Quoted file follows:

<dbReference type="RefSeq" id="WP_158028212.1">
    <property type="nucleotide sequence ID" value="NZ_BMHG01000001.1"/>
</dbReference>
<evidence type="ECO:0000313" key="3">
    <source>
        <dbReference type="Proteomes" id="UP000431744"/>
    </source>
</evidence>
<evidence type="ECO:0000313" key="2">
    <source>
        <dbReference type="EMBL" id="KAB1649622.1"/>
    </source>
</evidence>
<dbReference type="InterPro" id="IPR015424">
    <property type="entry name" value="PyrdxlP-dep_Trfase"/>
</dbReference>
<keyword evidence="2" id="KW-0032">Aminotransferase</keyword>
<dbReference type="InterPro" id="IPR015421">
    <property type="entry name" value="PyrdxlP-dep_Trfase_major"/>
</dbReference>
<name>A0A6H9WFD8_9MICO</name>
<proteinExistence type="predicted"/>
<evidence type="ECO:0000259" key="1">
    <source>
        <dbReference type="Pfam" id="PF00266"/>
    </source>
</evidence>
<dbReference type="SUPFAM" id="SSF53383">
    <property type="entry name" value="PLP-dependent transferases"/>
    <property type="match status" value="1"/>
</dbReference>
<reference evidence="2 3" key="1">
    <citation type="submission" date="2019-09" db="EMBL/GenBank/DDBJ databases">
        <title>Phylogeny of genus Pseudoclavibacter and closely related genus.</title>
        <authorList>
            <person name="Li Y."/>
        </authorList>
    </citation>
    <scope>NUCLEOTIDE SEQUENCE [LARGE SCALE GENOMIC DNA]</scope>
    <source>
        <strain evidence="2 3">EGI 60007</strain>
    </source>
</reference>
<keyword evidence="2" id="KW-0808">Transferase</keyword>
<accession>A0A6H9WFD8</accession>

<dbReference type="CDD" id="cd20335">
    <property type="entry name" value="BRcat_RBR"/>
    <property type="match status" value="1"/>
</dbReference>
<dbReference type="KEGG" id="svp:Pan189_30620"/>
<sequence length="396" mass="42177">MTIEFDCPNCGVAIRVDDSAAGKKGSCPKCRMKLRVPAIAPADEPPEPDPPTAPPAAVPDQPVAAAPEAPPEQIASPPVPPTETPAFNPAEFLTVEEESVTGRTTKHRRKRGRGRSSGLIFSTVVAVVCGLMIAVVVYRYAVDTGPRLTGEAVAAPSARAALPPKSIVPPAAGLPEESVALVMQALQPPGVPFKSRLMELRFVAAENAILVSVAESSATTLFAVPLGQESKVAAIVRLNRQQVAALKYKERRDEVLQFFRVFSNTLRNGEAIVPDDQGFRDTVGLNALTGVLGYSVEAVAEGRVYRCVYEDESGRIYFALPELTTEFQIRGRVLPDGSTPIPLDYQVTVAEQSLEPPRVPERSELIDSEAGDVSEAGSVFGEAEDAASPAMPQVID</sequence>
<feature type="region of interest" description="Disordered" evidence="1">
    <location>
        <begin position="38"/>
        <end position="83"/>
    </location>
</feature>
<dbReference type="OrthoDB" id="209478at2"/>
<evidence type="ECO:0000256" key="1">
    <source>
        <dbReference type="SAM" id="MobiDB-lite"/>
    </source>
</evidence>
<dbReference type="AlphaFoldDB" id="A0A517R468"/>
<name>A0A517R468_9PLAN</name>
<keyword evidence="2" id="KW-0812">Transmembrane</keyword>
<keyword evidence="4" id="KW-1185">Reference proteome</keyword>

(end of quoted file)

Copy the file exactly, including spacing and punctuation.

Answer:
<dbReference type="RefSeq" id="WP_158028212.1">
    <property type="nucleotide sequence ID" value="NZ_BMHG01000001.1"/>
</dbReference>
<evidence type="ECO:0000313" key="3">
    <source>
        <dbReference type="Proteomes" id="UP000431744"/>
    </source>
</evidence>
<evidence type="ECO:0000313" key="2">
    <source>
        <dbReference type="EMBL" id="KAB1649622.1"/>
    </source>
</evidence>
<dbReference type="InterPro" id="IPR015424">
    <property type="entry name" value="PyrdxlP-dep_Trfase"/>
</dbReference>
<keyword evidence="2" id="KW-0032">Aminotransferase</keyword>
<dbReference type="InterPro" id="IPR015421">
    <property type="entry name" value="PyrdxlP-dep_Trfase_major"/>
</dbReference>
<name>A0A6H9WFD8_9MICO</name>
<proteinExistence type="predicted"/>
<evidence type="ECO:0000259" key="1">
    <source>
        <dbReference type="Pfam" id="PF00266"/>
    </source>
</evidence>
<dbReference type="SUPFAM" id="SSF53383">
    <property type="entry name" value="PLP-dependent transferases"/>
    <property type="match status" value="1"/>
</dbReference>
<reference evidence="2 3" key="1">
    <citation type="submission" date="2019-09" db="EMBL/GenBank/DDBJ databases">
        <title>Phylogeny of genus Pseudoclavibacter and closely related genus.</title>
        <authorList>
            <person name="Li Y."/>
        </authorList>
    </citation>
    <scope>NUCLEOTIDE SEQUENCE [LARGE SCALE GENOMIC DNA]</scope>
    <source>
        <strain evidence="2 3">EGI 60007</strain>
    </source>
</reference>
<keyword evidence="2" id="KW-0808">Transferase</keyword>
<accession>A0A6H9WFD8</accession>

<dbReference type="CDD" id="cd20335">
    <property type="entry name" value="BRcat_RBR"/>
    <property type="match status" value="1"/>
</dbReference>
<dbReference type="KEGG" id="svp:Pan189_30620"/>
<sequence length="396" mass="42177">MTIEFDCPNCGVAIRVDDSAAGKKGSCPKCRMKLRVPAIAPADEPPEPDPPTAPPAAVPDQPVAAAPEAPPEQIASPPVPPTETPAFNPAEFLTVEEESVTGRTTKHRRKRGRGRSSGLIFSTVVAVVCGLMIAVVVYRYAVDTGPRLTGEAVAAPSARAALPPKSIVPPAAGLPEESVALVMQALQPPGVPFKSRLMELRFVAAENAILVSVAESSATTLFAVPLGQESKVAAIVRLNRQQVAALKYKERRDEVLQFFRVFSNTLRNGEAIVPDDQGFRDTVGLNALTGVLGYSVEAVAEGRVYRCVYEDESGRIYFALPELTTEFQIRGRVLPDGSTPIPLDYQVTVAEQSLEPPRVPERSELIDSEAGDVSEAGSVFGEAEDAASPAMPQVID</sequence>
<feature type="region of interest" description="Disordered" evidence="1">
    <location>
        <begin position="38"/>
        <end position="83"/>
    </location>
</feature>
<dbReference type="OrthoDB" id="209478at2"/>
<evidence type="ECO:0000256" key="1">
    <source>
        <dbReference type="SAM" id="MobiDB-lite"/>
    </source>
</evidence>
<dbReference type="AlphaFoldDB" id="A0A517R468"/>
<name>A0A517R468_9PLAN</name>
<keyword evidence="2" id="KW-0812">Transmembrane</keyword>
<keyword evidence="4" id="KW-1185">Reference proteome</keyword>